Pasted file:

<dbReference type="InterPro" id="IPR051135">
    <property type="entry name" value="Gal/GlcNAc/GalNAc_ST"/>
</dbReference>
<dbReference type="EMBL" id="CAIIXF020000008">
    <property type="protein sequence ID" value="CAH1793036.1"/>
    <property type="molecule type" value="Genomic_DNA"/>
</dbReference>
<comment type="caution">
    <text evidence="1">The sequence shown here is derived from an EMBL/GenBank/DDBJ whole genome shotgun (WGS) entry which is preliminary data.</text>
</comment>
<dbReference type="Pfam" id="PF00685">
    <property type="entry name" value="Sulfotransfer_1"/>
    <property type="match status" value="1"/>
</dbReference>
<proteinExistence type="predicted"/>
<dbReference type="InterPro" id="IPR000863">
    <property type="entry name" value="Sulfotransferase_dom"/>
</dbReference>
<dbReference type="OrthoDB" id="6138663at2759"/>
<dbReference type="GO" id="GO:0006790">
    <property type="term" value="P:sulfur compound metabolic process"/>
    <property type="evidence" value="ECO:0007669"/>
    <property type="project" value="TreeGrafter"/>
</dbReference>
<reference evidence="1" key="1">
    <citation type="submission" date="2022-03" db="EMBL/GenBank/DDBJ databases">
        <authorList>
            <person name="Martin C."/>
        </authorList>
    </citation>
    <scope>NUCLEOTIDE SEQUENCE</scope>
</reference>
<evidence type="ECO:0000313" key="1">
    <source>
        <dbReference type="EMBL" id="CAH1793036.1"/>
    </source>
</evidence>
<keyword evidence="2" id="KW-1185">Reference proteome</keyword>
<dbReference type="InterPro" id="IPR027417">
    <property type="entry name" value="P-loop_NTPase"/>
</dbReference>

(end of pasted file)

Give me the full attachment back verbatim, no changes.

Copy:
<dbReference type="InterPro" id="IPR051135">
    <property type="entry name" value="Gal/GlcNAc/GalNAc_ST"/>
</dbReference>
<dbReference type="EMBL" id="CAIIXF020000008">
    <property type="protein sequence ID" value="CAH1793036.1"/>
    <property type="molecule type" value="Genomic_DNA"/>
</dbReference>
<comment type="caution">
    <text evidence="1">The sequence shown here is derived from an EMBL/GenBank/DDBJ whole genome shotgun (WGS) entry which is preliminary data.</text>
</comment>
<dbReference type="Pfam" id="PF00685">
    <property type="entry name" value="Sulfotransfer_1"/>
    <property type="match status" value="1"/>
</dbReference>
<proteinExistence type="predicted"/>
<dbReference type="InterPro" id="IPR000863">
    <property type="entry name" value="Sulfotransferase_dom"/>
</dbReference>
<dbReference type="OrthoDB" id="6138663at2759"/>
<dbReference type="GO" id="GO:0006790">
    <property type="term" value="P:sulfur compound metabolic process"/>
    <property type="evidence" value="ECO:0007669"/>
    <property type="project" value="TreeGrafter"/>
</dbReference>
<reference evidence="1" key="1">
    <citation type="submission" date="2022-03" db="EMBL/GenBank/DDBJ databases">
        <authorList>
            <person name="Martin C."/>
        </authorList>
    </citation>
    <scope>NUCLEOTIDE SEQUENCE</scope>
</reference>
<evidence type="ECO:0000313" key="1">
    <source>
        <dbReference type="EMBL" id="CAH1793036.1"/>
    </source>
</evidence>
<keyword evidence="2" id="KW-1185">Reference proteome</keyword>
<dbReference type="InterPro" id="IPR027417">
    <property type="entry name" value="P-loop_NTPase"/>
</dbReference>